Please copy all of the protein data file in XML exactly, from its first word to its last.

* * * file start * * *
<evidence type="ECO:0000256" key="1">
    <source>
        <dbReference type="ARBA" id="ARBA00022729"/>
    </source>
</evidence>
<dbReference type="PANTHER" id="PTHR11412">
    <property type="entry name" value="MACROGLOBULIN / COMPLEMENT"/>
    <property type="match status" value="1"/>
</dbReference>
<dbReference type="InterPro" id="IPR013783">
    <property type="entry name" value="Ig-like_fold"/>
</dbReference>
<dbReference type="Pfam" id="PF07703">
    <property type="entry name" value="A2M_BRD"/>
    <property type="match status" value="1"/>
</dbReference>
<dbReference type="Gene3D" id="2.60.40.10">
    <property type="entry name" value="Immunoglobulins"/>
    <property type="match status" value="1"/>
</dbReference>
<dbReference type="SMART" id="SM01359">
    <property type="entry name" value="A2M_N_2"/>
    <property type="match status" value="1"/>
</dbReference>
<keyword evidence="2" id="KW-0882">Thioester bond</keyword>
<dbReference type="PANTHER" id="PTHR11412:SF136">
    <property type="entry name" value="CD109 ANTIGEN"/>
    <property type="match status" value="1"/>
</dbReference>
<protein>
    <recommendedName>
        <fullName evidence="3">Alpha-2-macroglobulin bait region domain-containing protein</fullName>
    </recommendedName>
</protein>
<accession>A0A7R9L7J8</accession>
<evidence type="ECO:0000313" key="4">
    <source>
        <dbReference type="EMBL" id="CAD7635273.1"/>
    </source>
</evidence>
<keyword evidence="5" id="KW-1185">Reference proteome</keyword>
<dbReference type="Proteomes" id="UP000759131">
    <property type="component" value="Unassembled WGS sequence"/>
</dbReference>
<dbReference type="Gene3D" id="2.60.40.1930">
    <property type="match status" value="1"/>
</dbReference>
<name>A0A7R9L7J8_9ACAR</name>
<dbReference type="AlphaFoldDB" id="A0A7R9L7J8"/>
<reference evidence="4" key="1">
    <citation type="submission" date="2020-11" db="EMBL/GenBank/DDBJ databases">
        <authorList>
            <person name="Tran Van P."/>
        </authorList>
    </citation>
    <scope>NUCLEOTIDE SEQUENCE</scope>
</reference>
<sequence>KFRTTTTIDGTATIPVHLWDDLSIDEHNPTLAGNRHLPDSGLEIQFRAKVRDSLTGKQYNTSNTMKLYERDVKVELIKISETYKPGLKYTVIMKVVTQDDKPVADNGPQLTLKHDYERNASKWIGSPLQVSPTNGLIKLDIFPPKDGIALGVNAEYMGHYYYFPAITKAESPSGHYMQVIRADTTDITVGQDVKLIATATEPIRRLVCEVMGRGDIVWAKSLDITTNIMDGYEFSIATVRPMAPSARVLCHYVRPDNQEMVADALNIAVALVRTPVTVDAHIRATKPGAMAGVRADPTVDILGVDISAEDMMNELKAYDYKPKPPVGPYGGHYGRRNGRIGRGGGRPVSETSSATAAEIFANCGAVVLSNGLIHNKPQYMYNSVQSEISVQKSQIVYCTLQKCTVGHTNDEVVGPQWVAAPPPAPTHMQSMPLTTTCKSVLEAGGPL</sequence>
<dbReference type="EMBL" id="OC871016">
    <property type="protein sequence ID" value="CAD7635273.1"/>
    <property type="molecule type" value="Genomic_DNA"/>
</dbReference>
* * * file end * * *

<evidence type="ECO:0000256" key="1">
    <source>
        <dbReference type="ARBA" id="ARBA00022729"/>
    </source>
</evidence>
<dbReference type="PANTHER" id="PTHR11412">
    <property type="entry name" value="MACROGLOBULIN / COMPLEMENT"/>
    <property type="match status" value="1"/>
</dbReference>
<dbReference type="InterPro" id="IPR013783">
    <property type="entry name" value="Ig-like_fold"/>
</dbReference>
<dbReference type="Pfam" id="PF07703">
    <property type="entry name" value="A2M_BRD"/>
    <property type="match status" value="1"/>
</dbReference>
<dbReference type="Gene3D" id="2.60.40.10">
    <property type="entry name" value="Immunoglobulins"/>
    <property type="match status" value="1"/>
</dbReference>
<dbReference type="SMART" id="SM01359">
    <property type="entry name" value="A2M_N_2"/>
    <property type="match status" value="1"/>
</dbReference>
<keyword evidence="2" id="KW-0882">Thioester bond</keyword>
<dbReference type="PANTHER" id="PTHR11412:SF136">
    <property type="entry name" value="CD109 ANTIGEN"/>
    <property type="match status" value="1"/>
</dbReference>
<protein>
    <recommendedName>
        <fullName evidence="3">Alpha-2-macroglobulin bait region domain-containing protein</fullName>
    </recommendedName>
</protein>
<accession>A0A7R9L7J8</accession>
<evidence type="ECO:0000313" key="4">
    <source>
        <dbReference type="EMBL" id="CAD7635273.1"/>
    </source>
</evidence>
<keyword evidence="5" id="KW-1185">Reference proteome</keyword>
<dbReference type="Proteomes" id="UP000759131">
    <property type="component" value="Unassembled WGS sequence"/>
</dbReference>
<dbReference type="Gene3D" id="2.60.40.1930">
    <property type="match status" value="1"/>
</dbReference>
<name>A0A7R9L7J8_9ACAR</name>
<dbReference type="AlphaFoldDB" id="A0A7R9L7J8"/>
<reference evidence="4" key="1">
    <citation type="submission" date="2020-11" db="EMBL/GenBank/DDBJ databases">
        <authorList>
            <person name="Tran Van P."/>
        </authorList>
    </citation>
    <scope>NUCLEOTIDE SEQUENCE</scope>
</reference>
<sequence>KFRTTTTIDGTATIPVHLWDDLSIDEHNPTLAGNRHLPDSGLEIQFRAKVRDSLTGKQYNTSNTMKLYERDVKVELIKISETYKPGLKYTVIMKVVTQDDKPVADNGPQLTLKHDYERNASKWIGSPLQVSPTNGLIKLDIFPPKDGIALGVNAEYMGHYYYFPAITKAESPSGHYMQVIRADTTDITVGQDVKLIATATEPIRRLVCEVMGRGDIVWAKSLDITTNIMDGYEFSIATVRPMAPSARVLCHYVRPDNQEMVADALNIAVALVRTPVTVDAHIRATKPGAMAGVRADPTVDILGVDISAEDMMNELKAYDYKPKPPVGPYGGHYGRRNGRIGRGGGRPVSETSSATAAEIFANCGAVVLSNGLIHNKPQYMYNSVQSEISVQKSQIVYCTLQKCTVGHTNDEVVGPQWVAAPPPAPTHMQSMPLTTTCKSVLEAGGPL</sequence>
<dbReference type="EMBL" id="OC871016">
    <property type="protein sequence ID" value="CAD7635273.1"/>
    <property type="molecule type" value="Genomic_DNA"/>
</dbReference>